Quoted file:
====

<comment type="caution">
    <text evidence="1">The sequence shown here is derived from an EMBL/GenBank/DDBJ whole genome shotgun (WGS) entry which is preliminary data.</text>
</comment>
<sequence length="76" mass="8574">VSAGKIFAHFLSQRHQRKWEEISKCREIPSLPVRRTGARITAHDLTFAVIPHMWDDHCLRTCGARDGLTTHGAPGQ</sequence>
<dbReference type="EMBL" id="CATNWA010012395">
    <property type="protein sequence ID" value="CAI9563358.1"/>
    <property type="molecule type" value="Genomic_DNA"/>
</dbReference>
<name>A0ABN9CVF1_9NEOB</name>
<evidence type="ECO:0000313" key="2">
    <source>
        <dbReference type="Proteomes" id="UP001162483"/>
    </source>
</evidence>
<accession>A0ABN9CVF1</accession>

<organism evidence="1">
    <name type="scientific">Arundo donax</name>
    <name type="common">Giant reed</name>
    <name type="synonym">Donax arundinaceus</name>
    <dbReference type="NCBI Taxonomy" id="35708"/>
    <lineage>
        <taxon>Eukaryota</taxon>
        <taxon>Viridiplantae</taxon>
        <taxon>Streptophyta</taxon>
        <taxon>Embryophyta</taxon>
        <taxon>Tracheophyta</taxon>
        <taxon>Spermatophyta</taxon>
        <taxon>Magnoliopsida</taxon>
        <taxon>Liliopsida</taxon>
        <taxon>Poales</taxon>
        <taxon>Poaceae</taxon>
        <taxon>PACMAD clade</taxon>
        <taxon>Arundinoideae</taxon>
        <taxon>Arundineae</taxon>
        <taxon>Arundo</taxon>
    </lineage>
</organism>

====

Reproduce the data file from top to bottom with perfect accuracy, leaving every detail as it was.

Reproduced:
<comment type="caution">
    <text evidence="1">The sequence shown here is derived from an EMBL/GenBank/DDBJ whole genome shotgun (WGS) entry which is preliminary data.</text>
</comment>
<sequence length="76" mass="8574">VSAGKIFAHFLSQRHQRKWEEISKCREIPSLPVRRTGARITAHDLTFAVIPHMWDDHCLRTCGARDGLTTHGAPGQ</sequence>
<dbReference type="EMBL" id="CATNWA010012395">
    <property type="protein sequence ID" value="CAI9563358.1"/>
    <property type="molecule type" value="Genomic_DNA"/>
</dbReference>
<name>A0ABN9CVF1_9NEOB</name>
<evidence type="ECO:0000313" key="2">
    <source>
        <dbReference type="Proteomes" id="UP001162483"/>
    </source>
</evidence>
<accession>A0ABN9CVF1</accession>

<organism evidence="1">
    <name type="scientific">Arundo donax</name>
    <name type="common">Giant reed</name>
    <name type="synonym">Donax arundinaceus</name>
    <dbReference type="NCBI Taxonomy" id="35708"/>
    <lineage>
        <taxon>Eukaryota</taxon>
        <taxon>Viridiplantae</taxon>
        <taxon>Streptophyta</taxon>
        <taxon>Embryophyta</taxon>
        <taxon>Tracheophyta</taxon>
        <taxon>Spermatophyta</taxon>
        <taxon>Magnoliopsida</taxon>
        <taxon>Liliopsida</taxon>
        <taxon>Poales</taxon>
        <taxon>Poaceae</taxon>
        <taxon>PACMAD clade</taxon>
        <taxon>Arundinoideae</taxon>
        <taxon>Arundineae</taxon>
        <taxon>Arundo</taxon>
    </lineage>
</organism>